…And every few years they line up with much fanfare, excitement and antagonism: to decide what new color to paint the bars.

What’s the real and most essential difference between human animals and all the rest? They know what real freedom is, and humans don’t, anymore.

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  1. Greg Swann on October 19, 2012 at 15:16

    Excellent! I’m honored to know you.

  2. jimmyisgettingrippedagain on October 19, 2012 at 16:41

    Oh god (or whatever) help us! When did FTA become a site for “Social Commentary on the Human Animal Condition”?

  3. marie on October 19, 2012 at 17:54

    Richard, sometimes you speak my mind – and better than I can. Why I keep hanging out here I suppose, like so many….well, that and the torture by comfy chair :). Brilliant.

    • Richard Nikoley on October 19, 2012 at 18:27

      OMG, Marie.

      You never heard the comfy chair line before now? Shit, I don’t even know how many decades it’s been I’ve been quoting that to people.

      • marie on October 19, 2012 at 20:05

        Well yes, and it’s the other reason why I keep hanging out here, no?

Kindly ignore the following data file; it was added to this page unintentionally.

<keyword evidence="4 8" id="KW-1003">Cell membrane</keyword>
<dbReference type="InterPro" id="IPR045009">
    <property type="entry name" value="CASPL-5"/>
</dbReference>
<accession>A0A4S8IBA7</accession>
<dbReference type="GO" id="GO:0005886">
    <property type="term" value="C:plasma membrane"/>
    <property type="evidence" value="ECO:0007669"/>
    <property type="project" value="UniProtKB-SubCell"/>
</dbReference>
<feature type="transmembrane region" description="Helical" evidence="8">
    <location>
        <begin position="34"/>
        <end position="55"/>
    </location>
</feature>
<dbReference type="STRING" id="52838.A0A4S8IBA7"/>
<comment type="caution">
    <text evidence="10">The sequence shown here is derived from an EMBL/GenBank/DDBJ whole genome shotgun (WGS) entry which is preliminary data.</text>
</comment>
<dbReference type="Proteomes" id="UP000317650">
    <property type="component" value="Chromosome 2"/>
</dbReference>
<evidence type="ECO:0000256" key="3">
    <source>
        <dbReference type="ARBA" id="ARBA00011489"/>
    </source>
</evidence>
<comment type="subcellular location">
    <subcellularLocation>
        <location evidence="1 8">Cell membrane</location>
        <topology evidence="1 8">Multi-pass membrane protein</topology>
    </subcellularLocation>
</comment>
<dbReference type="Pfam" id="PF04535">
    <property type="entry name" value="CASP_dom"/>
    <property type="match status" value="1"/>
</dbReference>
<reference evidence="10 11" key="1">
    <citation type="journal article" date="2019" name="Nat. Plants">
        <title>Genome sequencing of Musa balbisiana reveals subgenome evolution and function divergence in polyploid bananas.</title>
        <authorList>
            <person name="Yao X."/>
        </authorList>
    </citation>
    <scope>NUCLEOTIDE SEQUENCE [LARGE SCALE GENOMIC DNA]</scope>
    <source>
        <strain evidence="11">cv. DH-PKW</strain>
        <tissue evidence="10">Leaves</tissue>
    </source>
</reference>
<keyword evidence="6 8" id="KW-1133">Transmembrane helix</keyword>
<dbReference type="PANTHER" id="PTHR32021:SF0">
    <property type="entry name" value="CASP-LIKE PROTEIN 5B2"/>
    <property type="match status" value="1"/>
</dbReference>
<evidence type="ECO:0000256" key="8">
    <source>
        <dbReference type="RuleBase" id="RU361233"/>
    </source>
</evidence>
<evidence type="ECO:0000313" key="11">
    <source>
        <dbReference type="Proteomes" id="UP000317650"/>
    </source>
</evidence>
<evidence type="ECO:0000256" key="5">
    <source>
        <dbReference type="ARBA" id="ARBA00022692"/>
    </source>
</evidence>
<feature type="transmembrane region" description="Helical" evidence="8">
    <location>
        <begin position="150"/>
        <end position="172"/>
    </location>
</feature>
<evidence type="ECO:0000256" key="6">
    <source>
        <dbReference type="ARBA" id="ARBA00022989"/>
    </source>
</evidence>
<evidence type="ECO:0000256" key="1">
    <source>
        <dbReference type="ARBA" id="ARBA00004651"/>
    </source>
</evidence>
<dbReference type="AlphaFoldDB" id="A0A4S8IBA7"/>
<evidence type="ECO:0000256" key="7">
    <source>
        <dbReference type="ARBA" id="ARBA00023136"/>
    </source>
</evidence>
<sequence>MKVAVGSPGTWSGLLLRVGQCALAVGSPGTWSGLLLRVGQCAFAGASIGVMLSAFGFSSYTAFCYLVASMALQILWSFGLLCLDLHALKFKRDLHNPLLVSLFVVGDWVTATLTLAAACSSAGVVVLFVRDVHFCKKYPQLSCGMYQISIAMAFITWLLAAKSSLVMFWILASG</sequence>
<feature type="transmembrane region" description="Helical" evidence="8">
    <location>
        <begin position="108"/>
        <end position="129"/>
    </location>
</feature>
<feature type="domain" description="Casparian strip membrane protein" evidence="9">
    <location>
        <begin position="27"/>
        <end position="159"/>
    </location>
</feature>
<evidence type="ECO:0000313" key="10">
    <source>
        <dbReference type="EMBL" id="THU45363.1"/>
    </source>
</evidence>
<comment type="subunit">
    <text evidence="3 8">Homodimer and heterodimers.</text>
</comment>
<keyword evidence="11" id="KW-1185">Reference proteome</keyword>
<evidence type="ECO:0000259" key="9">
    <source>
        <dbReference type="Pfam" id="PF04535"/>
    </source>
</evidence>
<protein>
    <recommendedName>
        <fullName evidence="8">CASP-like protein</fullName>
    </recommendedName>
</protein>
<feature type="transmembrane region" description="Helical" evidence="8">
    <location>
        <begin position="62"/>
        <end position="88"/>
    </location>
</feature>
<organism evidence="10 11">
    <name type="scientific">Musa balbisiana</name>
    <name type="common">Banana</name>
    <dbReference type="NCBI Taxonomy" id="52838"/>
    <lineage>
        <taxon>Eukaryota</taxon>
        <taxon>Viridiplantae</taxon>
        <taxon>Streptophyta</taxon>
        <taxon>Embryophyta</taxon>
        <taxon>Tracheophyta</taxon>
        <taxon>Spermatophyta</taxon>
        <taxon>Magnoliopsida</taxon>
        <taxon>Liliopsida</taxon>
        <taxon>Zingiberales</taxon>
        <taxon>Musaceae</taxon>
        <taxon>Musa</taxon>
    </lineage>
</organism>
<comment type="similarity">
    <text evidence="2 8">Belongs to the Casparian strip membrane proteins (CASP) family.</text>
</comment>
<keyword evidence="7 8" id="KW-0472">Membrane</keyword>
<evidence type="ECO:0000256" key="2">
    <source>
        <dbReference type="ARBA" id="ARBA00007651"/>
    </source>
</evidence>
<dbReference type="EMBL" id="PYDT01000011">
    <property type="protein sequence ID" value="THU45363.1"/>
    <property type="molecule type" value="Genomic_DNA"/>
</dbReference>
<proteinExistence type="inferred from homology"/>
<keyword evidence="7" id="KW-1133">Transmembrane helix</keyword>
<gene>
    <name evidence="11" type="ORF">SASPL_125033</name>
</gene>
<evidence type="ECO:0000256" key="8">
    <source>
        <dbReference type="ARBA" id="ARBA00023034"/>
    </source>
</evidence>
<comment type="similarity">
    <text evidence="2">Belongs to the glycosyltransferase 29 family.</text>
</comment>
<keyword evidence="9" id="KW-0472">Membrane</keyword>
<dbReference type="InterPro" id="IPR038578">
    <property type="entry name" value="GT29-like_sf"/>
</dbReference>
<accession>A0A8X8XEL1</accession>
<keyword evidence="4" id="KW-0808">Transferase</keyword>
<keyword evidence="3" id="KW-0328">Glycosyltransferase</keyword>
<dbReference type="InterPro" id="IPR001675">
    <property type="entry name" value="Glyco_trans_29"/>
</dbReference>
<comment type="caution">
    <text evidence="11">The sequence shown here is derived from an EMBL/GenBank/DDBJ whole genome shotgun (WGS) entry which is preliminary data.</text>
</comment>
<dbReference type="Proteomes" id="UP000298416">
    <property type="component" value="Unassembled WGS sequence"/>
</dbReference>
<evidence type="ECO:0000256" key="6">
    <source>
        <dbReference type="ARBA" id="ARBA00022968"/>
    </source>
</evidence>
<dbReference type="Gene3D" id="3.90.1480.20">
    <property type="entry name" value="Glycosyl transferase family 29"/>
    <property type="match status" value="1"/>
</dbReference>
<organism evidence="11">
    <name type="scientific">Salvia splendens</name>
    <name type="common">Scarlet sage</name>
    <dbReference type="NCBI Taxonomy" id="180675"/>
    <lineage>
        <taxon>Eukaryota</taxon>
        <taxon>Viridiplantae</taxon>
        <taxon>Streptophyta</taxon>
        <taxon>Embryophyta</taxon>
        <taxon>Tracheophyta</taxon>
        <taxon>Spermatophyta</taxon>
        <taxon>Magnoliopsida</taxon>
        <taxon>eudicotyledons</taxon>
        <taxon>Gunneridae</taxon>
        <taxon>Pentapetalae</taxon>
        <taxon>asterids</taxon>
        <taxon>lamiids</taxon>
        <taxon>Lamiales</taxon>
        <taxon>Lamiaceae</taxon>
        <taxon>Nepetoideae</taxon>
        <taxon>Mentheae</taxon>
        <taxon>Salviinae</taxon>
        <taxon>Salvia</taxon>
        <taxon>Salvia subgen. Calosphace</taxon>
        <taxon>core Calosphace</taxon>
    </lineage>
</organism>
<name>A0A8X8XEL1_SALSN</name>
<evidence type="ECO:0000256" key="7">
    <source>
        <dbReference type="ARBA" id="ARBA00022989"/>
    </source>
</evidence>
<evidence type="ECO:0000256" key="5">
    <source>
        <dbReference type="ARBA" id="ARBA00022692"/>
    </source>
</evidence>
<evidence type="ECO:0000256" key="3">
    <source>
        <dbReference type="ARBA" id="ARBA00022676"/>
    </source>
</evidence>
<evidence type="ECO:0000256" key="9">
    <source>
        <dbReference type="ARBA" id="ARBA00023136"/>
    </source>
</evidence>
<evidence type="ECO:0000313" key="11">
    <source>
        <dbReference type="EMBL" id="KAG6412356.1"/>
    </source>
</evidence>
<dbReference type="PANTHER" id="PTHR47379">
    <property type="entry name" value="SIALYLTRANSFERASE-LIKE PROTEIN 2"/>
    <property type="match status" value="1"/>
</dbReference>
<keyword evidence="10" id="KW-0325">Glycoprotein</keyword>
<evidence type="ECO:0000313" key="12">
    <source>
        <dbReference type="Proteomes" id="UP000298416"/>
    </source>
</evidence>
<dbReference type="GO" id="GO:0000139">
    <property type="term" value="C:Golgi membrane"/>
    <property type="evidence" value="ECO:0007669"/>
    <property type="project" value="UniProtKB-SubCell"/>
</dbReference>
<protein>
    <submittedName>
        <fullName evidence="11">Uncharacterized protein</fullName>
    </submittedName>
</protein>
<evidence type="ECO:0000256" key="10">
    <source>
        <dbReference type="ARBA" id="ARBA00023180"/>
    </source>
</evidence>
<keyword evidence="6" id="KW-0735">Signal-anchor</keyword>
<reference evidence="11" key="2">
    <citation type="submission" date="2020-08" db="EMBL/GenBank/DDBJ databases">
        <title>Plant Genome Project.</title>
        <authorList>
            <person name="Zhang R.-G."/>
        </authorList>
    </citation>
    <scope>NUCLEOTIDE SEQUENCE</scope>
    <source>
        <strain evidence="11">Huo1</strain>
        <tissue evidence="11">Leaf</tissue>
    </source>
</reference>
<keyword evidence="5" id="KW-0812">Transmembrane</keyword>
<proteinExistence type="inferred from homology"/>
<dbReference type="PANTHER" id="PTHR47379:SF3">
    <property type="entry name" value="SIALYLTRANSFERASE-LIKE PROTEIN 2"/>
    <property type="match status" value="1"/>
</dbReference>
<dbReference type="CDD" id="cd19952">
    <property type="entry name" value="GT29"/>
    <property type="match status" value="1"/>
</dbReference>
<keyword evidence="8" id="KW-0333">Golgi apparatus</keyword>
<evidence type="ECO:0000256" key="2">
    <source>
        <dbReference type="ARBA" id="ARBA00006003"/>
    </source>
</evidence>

Hmph! That I would not know every line ever spoken by Monty Pythons? Quelle idée! ;)

      • ladysadie1 on October 19, 2012 at 20:09

        Marie, that’s all the Monty Python you need to know

      • marie on October 19, 2012 at 20:16

        Damn, that thing has a life of it’s own. You know the first time I posted it, Richard lined up for his spanking? Thought you might appreciate that ;)

      • ladysadie1 on October 19, 2012 at 20:18

        Love (cause there is no like button)

  4. ladysadie1 on October 19, 2012 at 18:12

    Exactly, Marie (minus the comfy chair)

    • Richard Nikoley on October 19, 2012 at 18:27

      sadie, what if it had straps?

      • ladysadie1 on October 19, 2012 at 18:31

        My, god (or whatever) Richard, I love a good tease! (Oh, and now I have to hit the ‘submit’ button to send this comment) Yes!!!

  5. Marc on October 19, 2012 at 18:13